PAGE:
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Mammalian Biology

, Volume 71, Issue 6, pp 356–365 | Cite as

The burrow system of the African ice rat Otomys sloggetti robertsi

  • Andrea HinzeEmail author
  • Neville Pillay
  • Stefan Grab
Original investigation

Abstract

We studied the architecture of the burrow system of the African ice rat Otomys sloggetti robertsi, a non-hibernating, diurnal murid rodent endemic to the sub-alpine and alpine regions of the southern African Drakensberg and Maluti mountains. In our study site we found ice rat burrows in two substrates (organic and mineral soils). The structure of the burrow system was similar in both soil types, comprising several interlinking tunnels, numerous burrow entrances and 1–2 nest chambers. However, the surface area of the burrow systems in organic soils was larger, the tunnels were deeper, and some of the systems contained two levels, all of which was contrary to our assumption that digging would be more difficult in the compact organic soils. Ice rats occur in colonies of up to 17 individuals, and the collected efforts of several individuals are required for constructing complex burrow systems. The burrow structure is similar to those of two aridadapted relatives, Parotomys brantsii and Parotomys littledalei, suggesting that the burrow architecture among these three taxa may reflect the similar functions of burrows in extreme environments. For ice rats, burrows could provide a suitable microhabitat in which to escape adverse environmental conditions, particularly during winter. Moreover, ice rat burrows contained far fewer nest chambers than those of both Parotomys species, indicating that members in a. colony share nest chambers, thereby facilitating huddling. Finally, the extensive interlinking tunnels may provide underground routes to aboveground feeding sites, thereby reducing exposure to adverse conditions.

Key words

Otomys sloggetti robertsi burrow refuge nest alpine 

Die Baue der afrikanischen Eisratte Otomys sloggetti robertsi

Zusammenfassung

In dieser Studie untersuchen wir die Baue der afrikanischen Eisratte Otomys sloggetti robertsi, einem tagaktiven Nagetier, das in den alpinen und subalpinen Regionen der südlichen Drakensberge und Maluti Berge im südlichen Afrika endemisch ist, aber keinen Winterschlaf hält. In unserem Studiengebiet fanden wir Baue in zwei Substraten (organischem und Mineralboden). Die Struktur der Baue war in beiden Bodenarten ähnlich und enthielt einige Verbindungstunnel, zahlreiche Höhleneingänge und 1–2 Nesthöhlen. Die Baue im organischen Boden deckten allerdings eine größere Fläche ab und die Tunnel lagen tiefer als die Baue im Mineralboden. In manchen Bauen im organischen Boden fanden wir zwei übereinander liegende Stockwerke. Dies war im Gegensatz zu unseren Annahmen, dass das Graben im kompakten organischen Boden schwieriger sein würde und demnach die Komplexität der Höhlensysteme geringer wäre. Die Struktur der Baue der Eisratte ist denen von zwei arid-angepaßten Verwandten, Parotomys brantsii und P. littledalei ähnlich, was damit zusammenhängen könnte, dass die Baue aller drei Taxa dazu dienen, die Bewohner vor extremen Temperaturschwankungen zu schützen. Die Baue stellen Microhabitate dar, in denen die Eisratten nachteiligen Klimabedingungen entgehen können, vor allem im Winter. Allerdings haben die Baue der Eisratten viel weniger Nesthöhlen als die anderer Mitglieder der Unterfamilie Otomyinae, so dass sich die Koloniebewohner ein oder zwei Nester teilen müssen und daher wohl eng aneinander gedrängt schlafen. Die umfangreichen unterirdischen Tunnel ermöglichen den Eisratten Zugang zu verschiedenen Futterstellen, ohne dass sie längere Strecken in nachteiligen Klimaverhältnissen zurücklegen müssen.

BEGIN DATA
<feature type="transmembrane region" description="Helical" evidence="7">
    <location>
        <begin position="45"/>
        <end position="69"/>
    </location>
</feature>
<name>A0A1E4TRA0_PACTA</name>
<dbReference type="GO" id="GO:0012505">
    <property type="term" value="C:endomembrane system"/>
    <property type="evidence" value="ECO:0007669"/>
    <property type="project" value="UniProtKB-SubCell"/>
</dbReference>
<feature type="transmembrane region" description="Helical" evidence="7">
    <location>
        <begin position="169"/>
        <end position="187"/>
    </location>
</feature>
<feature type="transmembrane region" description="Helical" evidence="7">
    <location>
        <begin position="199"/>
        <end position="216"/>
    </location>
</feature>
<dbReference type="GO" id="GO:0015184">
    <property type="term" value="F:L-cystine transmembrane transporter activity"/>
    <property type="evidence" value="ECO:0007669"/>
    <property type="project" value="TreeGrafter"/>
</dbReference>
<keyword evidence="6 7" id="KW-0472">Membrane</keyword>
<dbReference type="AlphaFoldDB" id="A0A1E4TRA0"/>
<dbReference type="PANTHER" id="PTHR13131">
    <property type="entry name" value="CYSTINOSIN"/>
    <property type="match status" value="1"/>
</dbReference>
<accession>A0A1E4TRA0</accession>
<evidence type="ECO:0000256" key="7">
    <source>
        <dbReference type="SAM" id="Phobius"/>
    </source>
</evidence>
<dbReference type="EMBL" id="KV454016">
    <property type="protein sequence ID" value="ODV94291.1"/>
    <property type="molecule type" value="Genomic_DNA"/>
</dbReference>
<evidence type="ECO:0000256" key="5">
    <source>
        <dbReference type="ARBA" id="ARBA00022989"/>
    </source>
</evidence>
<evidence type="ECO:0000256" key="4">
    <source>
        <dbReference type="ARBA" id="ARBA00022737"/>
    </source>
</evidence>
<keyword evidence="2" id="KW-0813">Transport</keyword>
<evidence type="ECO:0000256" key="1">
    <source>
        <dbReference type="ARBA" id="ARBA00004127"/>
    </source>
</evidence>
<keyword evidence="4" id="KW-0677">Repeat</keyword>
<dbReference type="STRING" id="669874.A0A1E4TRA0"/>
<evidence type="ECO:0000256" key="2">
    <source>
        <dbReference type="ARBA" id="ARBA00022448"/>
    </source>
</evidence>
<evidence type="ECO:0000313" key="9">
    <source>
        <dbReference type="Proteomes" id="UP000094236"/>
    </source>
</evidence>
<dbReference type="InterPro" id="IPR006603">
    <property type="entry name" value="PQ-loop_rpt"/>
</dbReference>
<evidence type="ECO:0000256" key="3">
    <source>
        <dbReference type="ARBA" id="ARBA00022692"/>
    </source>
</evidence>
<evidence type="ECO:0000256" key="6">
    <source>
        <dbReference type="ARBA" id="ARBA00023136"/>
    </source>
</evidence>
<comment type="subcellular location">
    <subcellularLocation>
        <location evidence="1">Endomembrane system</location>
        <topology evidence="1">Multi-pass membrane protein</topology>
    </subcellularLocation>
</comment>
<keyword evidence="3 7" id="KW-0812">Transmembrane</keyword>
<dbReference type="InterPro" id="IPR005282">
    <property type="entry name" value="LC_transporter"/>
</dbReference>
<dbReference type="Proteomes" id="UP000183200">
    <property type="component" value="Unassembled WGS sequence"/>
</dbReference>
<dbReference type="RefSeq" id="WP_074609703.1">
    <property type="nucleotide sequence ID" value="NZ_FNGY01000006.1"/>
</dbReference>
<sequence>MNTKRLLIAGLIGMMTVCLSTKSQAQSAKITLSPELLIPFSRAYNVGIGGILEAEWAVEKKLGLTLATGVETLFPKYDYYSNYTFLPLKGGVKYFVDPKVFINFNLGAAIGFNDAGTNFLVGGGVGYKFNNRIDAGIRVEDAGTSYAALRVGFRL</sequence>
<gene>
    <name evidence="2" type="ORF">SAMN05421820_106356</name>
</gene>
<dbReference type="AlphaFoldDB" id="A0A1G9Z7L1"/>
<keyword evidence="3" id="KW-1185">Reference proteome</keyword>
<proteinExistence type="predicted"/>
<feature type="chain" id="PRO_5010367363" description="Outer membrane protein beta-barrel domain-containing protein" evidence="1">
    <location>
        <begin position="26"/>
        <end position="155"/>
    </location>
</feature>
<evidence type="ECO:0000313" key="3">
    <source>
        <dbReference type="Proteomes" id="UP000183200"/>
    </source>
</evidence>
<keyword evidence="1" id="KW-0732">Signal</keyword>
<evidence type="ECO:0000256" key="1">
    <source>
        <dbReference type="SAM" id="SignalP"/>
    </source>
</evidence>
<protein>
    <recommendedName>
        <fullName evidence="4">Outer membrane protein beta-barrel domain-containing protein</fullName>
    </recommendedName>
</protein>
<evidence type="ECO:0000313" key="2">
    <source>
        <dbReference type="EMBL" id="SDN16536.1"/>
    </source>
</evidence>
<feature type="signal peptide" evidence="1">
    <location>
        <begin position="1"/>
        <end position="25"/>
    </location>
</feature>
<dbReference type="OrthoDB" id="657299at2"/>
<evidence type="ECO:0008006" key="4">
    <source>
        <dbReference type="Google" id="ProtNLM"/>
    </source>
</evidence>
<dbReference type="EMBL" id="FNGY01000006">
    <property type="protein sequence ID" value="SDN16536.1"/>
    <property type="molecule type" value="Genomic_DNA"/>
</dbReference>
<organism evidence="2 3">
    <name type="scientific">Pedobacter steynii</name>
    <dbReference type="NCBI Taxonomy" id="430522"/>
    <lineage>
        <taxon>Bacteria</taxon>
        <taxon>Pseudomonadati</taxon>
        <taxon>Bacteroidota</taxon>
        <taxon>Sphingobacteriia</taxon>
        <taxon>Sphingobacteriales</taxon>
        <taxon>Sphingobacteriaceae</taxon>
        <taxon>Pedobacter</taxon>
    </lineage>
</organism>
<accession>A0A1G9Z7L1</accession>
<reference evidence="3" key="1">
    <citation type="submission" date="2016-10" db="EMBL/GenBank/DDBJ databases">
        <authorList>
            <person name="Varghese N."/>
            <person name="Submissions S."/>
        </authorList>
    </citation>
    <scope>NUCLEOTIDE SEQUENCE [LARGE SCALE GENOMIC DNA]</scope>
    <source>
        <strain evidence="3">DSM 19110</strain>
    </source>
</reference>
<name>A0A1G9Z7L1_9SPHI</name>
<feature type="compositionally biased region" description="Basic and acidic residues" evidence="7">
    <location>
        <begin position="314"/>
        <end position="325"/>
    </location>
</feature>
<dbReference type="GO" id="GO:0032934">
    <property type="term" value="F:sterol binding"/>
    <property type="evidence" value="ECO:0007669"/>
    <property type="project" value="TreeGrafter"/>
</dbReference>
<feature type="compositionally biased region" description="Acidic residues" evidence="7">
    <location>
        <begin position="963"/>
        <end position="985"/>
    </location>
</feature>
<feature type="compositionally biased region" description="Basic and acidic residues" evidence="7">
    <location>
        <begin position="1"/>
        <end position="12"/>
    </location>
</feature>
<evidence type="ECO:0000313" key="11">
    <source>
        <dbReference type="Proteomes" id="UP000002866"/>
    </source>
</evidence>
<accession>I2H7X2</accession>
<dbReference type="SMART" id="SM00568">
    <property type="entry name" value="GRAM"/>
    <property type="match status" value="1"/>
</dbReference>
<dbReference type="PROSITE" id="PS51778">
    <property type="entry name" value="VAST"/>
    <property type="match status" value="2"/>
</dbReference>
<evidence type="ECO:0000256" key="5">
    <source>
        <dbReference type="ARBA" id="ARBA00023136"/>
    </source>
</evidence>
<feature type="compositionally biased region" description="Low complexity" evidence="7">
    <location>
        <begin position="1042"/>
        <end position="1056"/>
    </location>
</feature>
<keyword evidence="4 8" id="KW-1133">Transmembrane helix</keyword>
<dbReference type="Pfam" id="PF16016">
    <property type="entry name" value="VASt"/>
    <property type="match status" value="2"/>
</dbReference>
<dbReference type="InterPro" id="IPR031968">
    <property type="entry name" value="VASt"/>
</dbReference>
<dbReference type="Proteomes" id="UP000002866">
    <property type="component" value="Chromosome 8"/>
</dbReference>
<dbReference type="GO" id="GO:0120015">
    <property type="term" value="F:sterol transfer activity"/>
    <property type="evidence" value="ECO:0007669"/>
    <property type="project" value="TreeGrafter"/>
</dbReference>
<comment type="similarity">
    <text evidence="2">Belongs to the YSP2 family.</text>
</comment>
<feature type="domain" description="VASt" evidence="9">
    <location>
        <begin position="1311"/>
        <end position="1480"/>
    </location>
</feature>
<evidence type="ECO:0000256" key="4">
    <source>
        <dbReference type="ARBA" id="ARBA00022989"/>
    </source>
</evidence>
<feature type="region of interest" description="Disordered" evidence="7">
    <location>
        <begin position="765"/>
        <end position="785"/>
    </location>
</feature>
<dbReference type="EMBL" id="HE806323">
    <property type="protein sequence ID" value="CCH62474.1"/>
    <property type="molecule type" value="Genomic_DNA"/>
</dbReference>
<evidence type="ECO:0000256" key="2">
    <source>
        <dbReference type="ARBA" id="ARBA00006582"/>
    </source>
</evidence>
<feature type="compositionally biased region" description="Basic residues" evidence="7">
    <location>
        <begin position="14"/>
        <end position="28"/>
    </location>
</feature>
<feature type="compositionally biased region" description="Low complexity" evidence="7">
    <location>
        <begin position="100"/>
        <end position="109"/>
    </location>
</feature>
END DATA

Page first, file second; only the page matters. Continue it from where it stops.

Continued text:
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Copyright information

© Deutsche Gesellschaft für Säugetierkunde 2006

Authors and Affiliations

  1. 1.School of Animal, Plant and Environmental SciencesUniversity of the WitwatersrandJohannesburgSouth Africa
  2. 2.School of Geography, Archaeology and Environmental StudiesUniversity of the WitwatersrandJohannesburgSouth Africa

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